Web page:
Did you have a best friend growing up?
This is Nyssa.
We were inseparable. She lived about 6 houses away from me and you would always find us together getting into some kind of trouble.
Our moms were friends and our sisters were friends. We would have sleepovers every weekend. She would run errands with us or join us when we went to the library. (Or, libarry, as she called it). We would share garage sales, invite each other over for family get togethers, and hide in our bedrooms choreographing dances to Michael Jackson songs.
We grew up knowing everything about each other.
I knew she was allergic to chocolate, but she would eat it anyway and then break out in hives. I knew she collected Stretch Armstrong dolls and loved ordering CDs from Colombia Record Club. I knew she and her sister never got along, and as much as she said she hated her, she actually worshipped her.
I knew what guys she had a crush on, what color she painted her nails this week and that she was very protective of her twin brother.
We attended the same dance school and we were there 5 nights a week together.
We went to the same high school and ate lunch on the steps every day freshman year.
She was the first person I would talk to when I was happy. The one person I wanted around when I was bored. And the only person I would call if I was sad.
She made me feel safe. She made me feel loved. She made me feel like I was never alone.
And when we were 16, I marched our entire friendship into a dark, fiery building that came crumbling down on top of us.
We barely spoke again.
If you have children over the age of two, you have probably at one point or another watched, amazed, as your child confidently made friends with a complete stranger and thought to yourself: “Wow! How do they do that?!”
I know I have.
Judah could make friends with a wall if he tried, that child is so dang personable.
And I’m pretty sure, most children are that way.
They aren’t scared to be rejected. They don’t naturally walk into a situation wondering how they should act. If they should voice their opinions or keep their mouth shut.
They are genuine and free.
They are unbiased, nondiscriminatory, and approachable.
They are confident in themselves and open to meeting new people.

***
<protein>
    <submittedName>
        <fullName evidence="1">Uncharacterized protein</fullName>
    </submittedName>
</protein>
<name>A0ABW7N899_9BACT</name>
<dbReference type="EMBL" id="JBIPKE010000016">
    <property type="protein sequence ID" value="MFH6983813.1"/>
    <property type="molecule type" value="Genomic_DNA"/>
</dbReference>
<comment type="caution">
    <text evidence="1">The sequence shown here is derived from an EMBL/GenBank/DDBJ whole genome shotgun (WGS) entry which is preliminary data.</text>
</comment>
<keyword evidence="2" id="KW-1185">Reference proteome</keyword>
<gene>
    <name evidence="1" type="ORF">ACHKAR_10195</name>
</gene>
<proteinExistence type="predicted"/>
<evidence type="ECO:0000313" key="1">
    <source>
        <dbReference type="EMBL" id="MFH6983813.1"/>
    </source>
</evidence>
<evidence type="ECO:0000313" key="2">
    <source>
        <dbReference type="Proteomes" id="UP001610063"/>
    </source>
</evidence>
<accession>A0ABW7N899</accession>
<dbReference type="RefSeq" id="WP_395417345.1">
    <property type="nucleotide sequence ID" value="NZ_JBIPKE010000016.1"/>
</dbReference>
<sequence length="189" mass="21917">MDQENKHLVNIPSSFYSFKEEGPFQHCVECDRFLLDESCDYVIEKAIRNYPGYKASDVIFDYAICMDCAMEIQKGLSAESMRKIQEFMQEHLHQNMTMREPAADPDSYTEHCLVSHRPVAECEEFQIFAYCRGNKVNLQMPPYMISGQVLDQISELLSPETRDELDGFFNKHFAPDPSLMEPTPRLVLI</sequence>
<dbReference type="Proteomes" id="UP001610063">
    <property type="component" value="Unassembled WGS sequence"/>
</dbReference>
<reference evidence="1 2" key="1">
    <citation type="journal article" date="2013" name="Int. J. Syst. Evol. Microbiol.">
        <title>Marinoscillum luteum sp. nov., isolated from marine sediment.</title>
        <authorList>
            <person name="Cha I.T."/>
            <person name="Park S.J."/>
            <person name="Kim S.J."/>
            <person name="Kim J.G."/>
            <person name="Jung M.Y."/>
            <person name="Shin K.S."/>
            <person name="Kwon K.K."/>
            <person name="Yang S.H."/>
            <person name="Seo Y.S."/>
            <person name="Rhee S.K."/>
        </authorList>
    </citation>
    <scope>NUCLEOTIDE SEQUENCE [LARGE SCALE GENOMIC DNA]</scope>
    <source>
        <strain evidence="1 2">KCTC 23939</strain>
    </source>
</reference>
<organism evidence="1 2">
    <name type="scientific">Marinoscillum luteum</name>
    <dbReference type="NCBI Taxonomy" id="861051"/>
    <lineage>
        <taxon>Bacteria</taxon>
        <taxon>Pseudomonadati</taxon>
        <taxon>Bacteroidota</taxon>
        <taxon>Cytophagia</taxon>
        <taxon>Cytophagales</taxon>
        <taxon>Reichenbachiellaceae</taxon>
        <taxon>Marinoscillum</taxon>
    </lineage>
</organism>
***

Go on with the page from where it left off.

And then they grow up.
And suddenly they are concerned what others think.
Cautious to say something that someone else might not agree with.
Guarded and judgmental.
Of course we are all different. Maybe you are reading this, thinking “that’s not me at all“.
Or maybe you are reading this and nodding in approval.
So, I will be the first one to admit this.
I have forgotten how to be a friend.
For the past 15 years, the ability to create lasting friendships has slowly drifted from my bag of tricks.
And sadly, for the last 15 years, I haven’t made another friend like Nyssa.
I haven’t had a girlfriend that I knew everything about.
Or that sat on the couch with me till 2:00 in the morning when I was having a rough night.
I haven’t found that one friend that I always felt safe around. Or who knew everything about the tiny little details of my life.
And if I’m being totally candid;
I want that so badly, it hurts.
I want so badly to rewind time and go back to those steps freshman year, and tell my 14 year old self to not be such a sucky friend.
I want so badly to scream: Don’t mess this up! You want her around!! You’ll never find another one to take her place!
When I graduated high school, I wanted to hug Nyssa and throw a graduation party together.
But I was too stubborn to apologize.
When I was in college, I wanted to call Nyssa and talk to her about boy problems and what classes I should take.
But I was too embarrassed to go back with my tail between my legs.
When I was planning my wedding, I quietly sobbed for a week because I had dreamed about that day as a little girl, and Nyssa was always holding my bouquet for me.
But she didn’t even know I was engaged.
And when Nyssa’s mom passed away a few years ago, I wanted to get on a plane and hold her. Because I knew how dang hard she worked all those years to finally build a strong relationship with her mom. And it hurt me to know how much she was hurting.
But I couldn’t. Because I was too late.
I’m so tired of surfacy friendships.
I’m so tired of being scared to dive in head first and get soaking wet.
I’m so tired of being cautious and guarded, for fear I might get hurt.
And I’m so tired of pretending like I can do this without friends.
I will never get the last friendless 15 years back.
But I’m not interested in waiting another 15 to fix myself, either.
Ladies, don’t make the same mistake I did.
Don’t wait another minute to create strong friendships with those around you.
Don’t allow fear, or cautiousness or past relationships to stop you from taking a leap.
And don’t lose your Nyssa, if you have one already.
I’m officially open for business and now seeking best friend applicants.